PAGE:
I use half Target and half Challenger for bittering additions all the time.
I like it, give it a try.
 

lowtones84

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How long do you guys let ordinary bitters ferment? I've been in the camp of at least 2 weeks primary, but some folks think that actually lends to more yeast taste. I'm thinking of bottling after 8-9 days on this because it is a 4 gallon, 1.037 OG batch. I had a healthy 1L starter of WLP 002 and kept temps between 62-66ish (actual, not ambient). Now that it's day 3 I'm just letting it rise to 70ish, will probably toss in the dry hops soon. I know pro breweries don't ferment for all that long, and I figure a low OG beer like this would be fine after a touch over a week. Thoughts?
 

unionrdr

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My ESB started life @ 1.060 & finished & settling in 10 days flat! I pitched the rehydrated S-04 at high krausen & it started fermenting visibly in about 3 hours.
 

dyqik

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How long do you guys let ordinary bitters ferment? I've been in the camp of at least 2 weeks primary, but some folks think that actually lends to more yeast taste. I'm thinking of bottling after 8-9 days on this because it is a 4 gallon, 1.037 OG batch. I had a healthy 1L starter of WLP 002 and kept temps between 62-66ish (actual, not ambient). Now that it's day 3 I'm just letting it rise to 70ish, will probably toss in the dry hops soon. I know pro breweries don't ferment for all that long, and I figure a low OG beer like this would be fine after a touch over a week. Thoughts?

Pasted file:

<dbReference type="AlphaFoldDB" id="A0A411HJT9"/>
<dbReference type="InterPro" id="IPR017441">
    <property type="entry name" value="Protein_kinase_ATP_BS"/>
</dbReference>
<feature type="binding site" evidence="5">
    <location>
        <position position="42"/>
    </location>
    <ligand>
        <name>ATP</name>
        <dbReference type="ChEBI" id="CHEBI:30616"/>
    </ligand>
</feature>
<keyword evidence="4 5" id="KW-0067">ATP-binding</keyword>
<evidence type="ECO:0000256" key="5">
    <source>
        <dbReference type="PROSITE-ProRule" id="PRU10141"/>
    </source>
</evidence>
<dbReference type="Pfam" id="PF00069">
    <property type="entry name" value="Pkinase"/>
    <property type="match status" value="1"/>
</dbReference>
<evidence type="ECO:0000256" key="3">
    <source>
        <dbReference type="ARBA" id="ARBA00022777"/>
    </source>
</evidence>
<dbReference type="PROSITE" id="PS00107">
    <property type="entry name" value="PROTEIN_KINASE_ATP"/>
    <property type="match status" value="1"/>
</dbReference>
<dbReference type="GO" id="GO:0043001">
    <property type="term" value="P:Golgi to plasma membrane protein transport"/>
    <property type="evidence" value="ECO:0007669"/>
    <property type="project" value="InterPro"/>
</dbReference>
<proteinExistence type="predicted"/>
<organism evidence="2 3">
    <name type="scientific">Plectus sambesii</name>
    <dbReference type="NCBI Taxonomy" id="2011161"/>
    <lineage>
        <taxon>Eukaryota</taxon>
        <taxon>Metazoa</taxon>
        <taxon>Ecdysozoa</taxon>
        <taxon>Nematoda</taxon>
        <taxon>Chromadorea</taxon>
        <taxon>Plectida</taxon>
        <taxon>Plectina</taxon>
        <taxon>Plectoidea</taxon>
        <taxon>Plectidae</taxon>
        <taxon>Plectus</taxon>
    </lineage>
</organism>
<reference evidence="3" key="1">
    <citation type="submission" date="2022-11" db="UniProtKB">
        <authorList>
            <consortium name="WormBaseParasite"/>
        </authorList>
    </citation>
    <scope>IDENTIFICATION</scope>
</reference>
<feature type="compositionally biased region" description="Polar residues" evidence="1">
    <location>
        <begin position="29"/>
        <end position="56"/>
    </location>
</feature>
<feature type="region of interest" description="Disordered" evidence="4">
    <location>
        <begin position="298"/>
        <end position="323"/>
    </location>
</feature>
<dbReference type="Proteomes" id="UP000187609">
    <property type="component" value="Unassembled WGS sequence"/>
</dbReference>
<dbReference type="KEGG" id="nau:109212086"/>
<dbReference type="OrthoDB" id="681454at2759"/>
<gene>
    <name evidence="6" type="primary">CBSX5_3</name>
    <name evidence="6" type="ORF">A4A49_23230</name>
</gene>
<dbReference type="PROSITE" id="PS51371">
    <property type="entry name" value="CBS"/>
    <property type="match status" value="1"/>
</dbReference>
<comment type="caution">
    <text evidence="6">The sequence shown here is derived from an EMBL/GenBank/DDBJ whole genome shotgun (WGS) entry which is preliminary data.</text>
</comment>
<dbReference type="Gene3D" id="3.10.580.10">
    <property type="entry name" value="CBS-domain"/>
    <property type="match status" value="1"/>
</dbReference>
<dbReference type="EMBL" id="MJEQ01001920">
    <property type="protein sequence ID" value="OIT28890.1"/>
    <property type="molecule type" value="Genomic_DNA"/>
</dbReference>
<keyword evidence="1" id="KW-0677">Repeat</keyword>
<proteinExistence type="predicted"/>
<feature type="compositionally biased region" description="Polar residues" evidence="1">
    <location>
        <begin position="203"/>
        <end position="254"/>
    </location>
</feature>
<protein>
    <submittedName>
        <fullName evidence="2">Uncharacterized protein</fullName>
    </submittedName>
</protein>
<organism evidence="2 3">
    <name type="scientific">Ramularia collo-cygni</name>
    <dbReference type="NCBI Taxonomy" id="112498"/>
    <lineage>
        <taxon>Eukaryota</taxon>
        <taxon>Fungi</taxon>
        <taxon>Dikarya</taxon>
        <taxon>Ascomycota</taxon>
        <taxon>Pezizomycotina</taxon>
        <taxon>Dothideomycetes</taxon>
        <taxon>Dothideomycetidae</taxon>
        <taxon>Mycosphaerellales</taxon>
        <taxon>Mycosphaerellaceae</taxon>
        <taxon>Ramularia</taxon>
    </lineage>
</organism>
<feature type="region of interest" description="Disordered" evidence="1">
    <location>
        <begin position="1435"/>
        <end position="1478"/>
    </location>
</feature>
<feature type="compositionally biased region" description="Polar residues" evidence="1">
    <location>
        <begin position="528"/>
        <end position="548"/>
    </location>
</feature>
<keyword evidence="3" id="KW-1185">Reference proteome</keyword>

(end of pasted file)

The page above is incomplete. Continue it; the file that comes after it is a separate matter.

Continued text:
I've done several batches with 5 days for primary (raising temp from 64 to 68F near the end), then cool to 55F for a day or two (usually to being the beer to a weekend) before casking or kegging with dry hops (if using) and naturally carbing over a week or two at 55F. This is for OGs of 1.040-1.050.

With WLP002, you are usually at FG in 2-3 days, and dropped almost crystal clear in 5 days.

I do 2 weeks primary for bigger beers with US-05 or belgian yeasts, and 3-4 weeks for saisons.
 
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Puddlethumper

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The ESB I just kegged was in primary for two weeks then cold crashed in secondary for another week or two. But that was only because I didn't have an empty keg for it. No yeast flavors that I can pick up. Used WLP002 at 67 for 5 days then let it rise to 70 until the move to secondary.

Of note on this batch is the fact that the OG was at 1.056 due to an experiment with invert sugar. Fermented all the way down to 1.011 during that period so this turned out much higher ABV than usual or planned.
 
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Puddlethumper

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As a follow-up to my experiments with invert sugar (if anyone is interested):

The ESB I made subbing invert #2 at a 1:1 rate with MO base malt I found that the beer tastes good, but it is a bit "thin" in mouth-feel. The ABV came in at 7.6% which certainly has a good deal to do with the slight alcohol note to the beer. It is drinkable when cold and carbed. Everyone who has tasted it loves it but it is not my favorite. (Am I turning into a beer snob?) I'm convinced that the recipe is sound but, if invert #2 is to be added it should probably be about 1/2# with a full pound reduction in MO.